Writing a mission statement can be torture. Oftentimes, there are way too many people involved, including a board of directors and the mission statement grows and grows and grows to be multiple sentences, a short paragraph, and covers absolutely everything that the nonprofit does today or tomorrow. And yeah, maybe it’s broad and it can say a lot of things, but no one’s going to remember it and it’s not going to be very powerful.
What I am recommending is that you look at a way that you can take your informal mission statement or your organization’s essence and pare it down into three or four words. We want words that aren’t descriptive, that create curiosity, that are unique to you, and that create some emotion or impact.
I have often used this example of a fictitious nonprofit that feeds children breakfast before school. If it was my nonprofit, and you asked me, “Oh, tell me about your organization.” and I respond with, “Yeah, we give kids a healthy breakfast before they go to school.” Great. We’re going to have conversations about “Where does that happen?” “What do you feed them?” “How do you make that happen?” We’re going to have questions about logistics. But if asked, “Tell me about your nonprofit,” and I say “We nourish the minds of tomorrow” and pause. We’re not going to talk about logistics. We’re going to talk about what you mean by that. Well, that sounds interesting. Tell me more. We’re creating curiosity. We’re talking about impact, and we’re inspiring and inviting people to kind of lean in and learn a little more or ask to continue the conversation.
If you don’t have an essence statement or a 3 to 4-word portion of your mission statement that you can use. You need it. Let’s break down how we get there. You can call it a three-word description, or you can use marketing language and refer to this as your brand essence or mini-mission, whatever you prefer.
But it’s the foundation of those things. It’s the foundation of your brand, the foundation of your mission, and the foundation of your organization. And everybody can remember 3 to 4 words. It’s the root of everything, and it just can’t be a description of what you do. Let’s use for-profit brands as an example because we know these brands and we know what to expect.
Nike, you would be familiar with their tagline, Just do it. But their brand essence isn’t about the products they create. It’s about authentic, athletic performance. It’s authentic athletic performance. It doesn’t say champion or coming in first. It’s anybody who wants to be their authentic self when performing a physical activity. That’s what their gear and their brand of their essence is trying to create.
Disney: creating magical moments. That can be at the movie theater, or it could be in a store, it could be at one of the parks, or streaming the newest princess movie. It’s about creating magical moments with Disney content or experiences with family, and loved ones. Again, their essence doesn’t say what they do. It says what their audience and their consumers get from engaging with Disney.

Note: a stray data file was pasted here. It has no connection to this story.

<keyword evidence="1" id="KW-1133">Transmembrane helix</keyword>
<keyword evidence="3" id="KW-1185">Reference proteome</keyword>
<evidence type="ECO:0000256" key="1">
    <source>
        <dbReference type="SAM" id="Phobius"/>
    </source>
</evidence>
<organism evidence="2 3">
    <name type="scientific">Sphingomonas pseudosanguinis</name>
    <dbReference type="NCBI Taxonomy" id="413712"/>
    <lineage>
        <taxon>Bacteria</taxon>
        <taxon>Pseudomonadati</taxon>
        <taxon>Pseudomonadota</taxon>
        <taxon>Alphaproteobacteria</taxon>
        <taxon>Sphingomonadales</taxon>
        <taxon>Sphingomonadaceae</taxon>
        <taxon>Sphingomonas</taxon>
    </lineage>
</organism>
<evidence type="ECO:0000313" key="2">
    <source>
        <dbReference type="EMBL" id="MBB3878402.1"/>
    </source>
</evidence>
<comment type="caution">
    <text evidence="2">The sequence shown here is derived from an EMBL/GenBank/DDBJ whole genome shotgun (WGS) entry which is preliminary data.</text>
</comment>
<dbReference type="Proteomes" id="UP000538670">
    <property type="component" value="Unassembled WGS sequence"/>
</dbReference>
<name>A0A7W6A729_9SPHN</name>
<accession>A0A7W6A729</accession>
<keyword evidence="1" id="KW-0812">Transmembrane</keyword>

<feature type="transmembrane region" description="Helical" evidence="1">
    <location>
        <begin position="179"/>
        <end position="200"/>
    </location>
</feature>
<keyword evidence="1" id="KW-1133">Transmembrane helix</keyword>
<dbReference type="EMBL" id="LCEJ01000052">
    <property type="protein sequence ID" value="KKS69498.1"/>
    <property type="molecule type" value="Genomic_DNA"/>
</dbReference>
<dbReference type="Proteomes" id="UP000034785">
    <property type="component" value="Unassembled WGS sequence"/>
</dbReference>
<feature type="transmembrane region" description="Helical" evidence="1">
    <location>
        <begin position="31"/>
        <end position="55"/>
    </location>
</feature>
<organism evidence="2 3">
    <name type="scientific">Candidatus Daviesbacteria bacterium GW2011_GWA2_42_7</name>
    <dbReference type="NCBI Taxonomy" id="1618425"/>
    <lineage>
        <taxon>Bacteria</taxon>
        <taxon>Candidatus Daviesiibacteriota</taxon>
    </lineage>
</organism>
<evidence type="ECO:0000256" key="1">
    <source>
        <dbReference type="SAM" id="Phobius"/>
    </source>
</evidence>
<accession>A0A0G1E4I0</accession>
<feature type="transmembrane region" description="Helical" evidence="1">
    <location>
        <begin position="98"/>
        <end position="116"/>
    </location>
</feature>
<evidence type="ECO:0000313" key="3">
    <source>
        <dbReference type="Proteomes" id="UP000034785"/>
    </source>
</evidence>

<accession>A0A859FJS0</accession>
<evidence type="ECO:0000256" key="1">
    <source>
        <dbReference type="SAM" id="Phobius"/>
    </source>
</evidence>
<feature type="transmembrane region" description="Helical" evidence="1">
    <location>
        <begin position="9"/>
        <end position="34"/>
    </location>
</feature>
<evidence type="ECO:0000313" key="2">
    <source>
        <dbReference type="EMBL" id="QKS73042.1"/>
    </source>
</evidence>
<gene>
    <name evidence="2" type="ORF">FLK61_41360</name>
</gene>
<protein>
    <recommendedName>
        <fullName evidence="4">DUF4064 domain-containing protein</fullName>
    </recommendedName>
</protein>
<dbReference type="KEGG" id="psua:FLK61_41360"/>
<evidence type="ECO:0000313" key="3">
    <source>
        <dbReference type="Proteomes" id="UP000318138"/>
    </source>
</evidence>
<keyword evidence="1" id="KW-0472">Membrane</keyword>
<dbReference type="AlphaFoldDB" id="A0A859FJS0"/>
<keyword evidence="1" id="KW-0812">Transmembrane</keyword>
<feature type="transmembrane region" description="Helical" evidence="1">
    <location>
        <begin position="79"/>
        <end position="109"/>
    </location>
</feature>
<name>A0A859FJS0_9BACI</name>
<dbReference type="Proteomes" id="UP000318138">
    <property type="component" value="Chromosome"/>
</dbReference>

One more for-profit example and that’s Starbucks, rewarding everyday moments. It’s a treat, right? Nobody needs Starbucks. We can find coffee and breakfast foods and places to work, but it’s a special environment and something a little indulgent. And so we’re rewarding ourselves or others with that little break in the routine.
Now, if you look at these three essences: authentic athletic performance, creating magical moments, and rewarding everyday moments, there’s a formula. There is an action, a noun, and a potential. Now, that is not a do-or-die rule, but it’s a helpful guide. Here are a few variations for nonprofit sectors. Some are real and some are hypothetical. A children’s meal program, talked about that, nourishing the minds of tomorrow. Yes, we feed them breakfast, but that breakfast allows them to pay attention in school and stay awake. It gets them to come back to school the next day because they know they’re going to get a meal.
Let’s talk about reentry from being incarcerated, and living a life deserved. Everyone deserves love and respect. Another chance, another opportunity. An organization that’s helping with reentry is helping their constituents live the life that they deserve. Affordable housing, making homeownership possible. It’s a little less imaginative, but we’re talking about homeownership, what many of us assume will be in our future, possible for those who have never assumed or don’t even think it is a reality.
How can an organization make that possible? And then what becomes possible when that happens? To use Fieldtrip, united we create. United is the action. We come together with our clients and the communities that they serve. That becomes the we, we’re part of that. They’re part of that. We can’t do it alone or without them. And then we create. We create, yes, Brand assets, but we also create impact and a difference and something that matters. Keep in mind the formula and action, the noun or the what that you impact and then the potential nourishing minds of tomorrow, live a life deserved, united we create. Action, noun, potential. None of these examples describe what you do, what you sell, or what the program is.
That’s the point you need to focus on your impact, not your actions. Focus on inspiring, not explaining, and provoke curiosity so that people lean in and ask you to tell them more. If it doesn’t fit these criteria, it just won’t work. It’ll be words on paper. Just like that long mission statement, it’ll sit somewhere not to be changed, but not doing anything for you.
Thanks for watching. For more videos visit wearefieldtrip.com/nonprofit.